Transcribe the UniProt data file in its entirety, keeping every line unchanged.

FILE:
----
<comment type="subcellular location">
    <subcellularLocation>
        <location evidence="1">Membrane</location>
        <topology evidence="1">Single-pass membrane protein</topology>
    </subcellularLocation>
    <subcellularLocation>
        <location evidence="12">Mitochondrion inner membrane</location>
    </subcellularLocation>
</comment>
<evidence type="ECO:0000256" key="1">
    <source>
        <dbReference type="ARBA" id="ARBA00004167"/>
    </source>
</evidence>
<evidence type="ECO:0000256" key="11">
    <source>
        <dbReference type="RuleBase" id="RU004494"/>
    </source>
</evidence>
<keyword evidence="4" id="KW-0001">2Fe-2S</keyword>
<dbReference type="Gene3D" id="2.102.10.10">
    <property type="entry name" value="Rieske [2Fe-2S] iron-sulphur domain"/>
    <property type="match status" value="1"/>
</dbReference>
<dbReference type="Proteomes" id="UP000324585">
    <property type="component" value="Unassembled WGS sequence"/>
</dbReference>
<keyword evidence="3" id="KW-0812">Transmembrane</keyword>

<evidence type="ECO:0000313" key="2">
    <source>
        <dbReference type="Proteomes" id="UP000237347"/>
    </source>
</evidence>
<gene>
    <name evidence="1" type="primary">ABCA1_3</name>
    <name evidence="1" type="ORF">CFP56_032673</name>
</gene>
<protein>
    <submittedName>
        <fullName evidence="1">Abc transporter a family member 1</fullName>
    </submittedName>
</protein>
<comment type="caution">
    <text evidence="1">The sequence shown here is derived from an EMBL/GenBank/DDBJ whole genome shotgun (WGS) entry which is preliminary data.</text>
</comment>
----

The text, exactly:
<comment type="subcellular location">
    <subcellularLocation>
        <location evidence="1">Membrane</location>
        <topology evidence="1">Single-pass membrane protein</topology>
    </subcellularLocation>
    <subcellularLocation>
        <location evidence="12">Mitochondrion inner membrane</location>
    </subcellularLocation>
</comment>
<evidence type="ECO:0000256" key="1">
    <source>
        <dbReference type="ARBA" id="ARBA00004167"/>
    </source>
</evidence>
<evidence type="ECO:0000256" key="11">
    <source>
        <dbReference type="RuleBase" id="RU004494"/>
    </source>
</evidence>
<keyword evidence="4" id="KW-0001">2Fe-2S</keyword>
<dbReference type="Gene3D" id="2.102.10.10">
    <property type="entry name" value="Rieske [2Fe-2S] iron-sulphur domain"/>
    <property type="match status" value="1"/>
</dbReference>
<dbReference type="Proteomes" id="UP000324585">
    <property type="component" value="Unassembled WGS sequence"/>
</dbReference>
<keyword evidence="3" id="KW-0812">Transmembrane</keyword>

<evidence type="ECO:0000313" key="2">
    <source>
        <dbReference type="Proteomes" id="UP000237347"/>
    </source>
</evidence>
<gene>
    <name evidence="1" type="primary">ABCA1_3</name>
    <name evidence="1" type="ORF">CFP56_032673</name>
</gene>
<protein>
    <submittedName>
        <fullName evidence="1">Abc transporter a family member 1</fullName>
    </submittedName>
</protein>
<comment type="caution">
    <text evidence="1">The sequence shown here is derived from an EMBL/GenBank/DDBJ whole genome shotgun (WGS) entry which is preliminary data.</text>
</comment>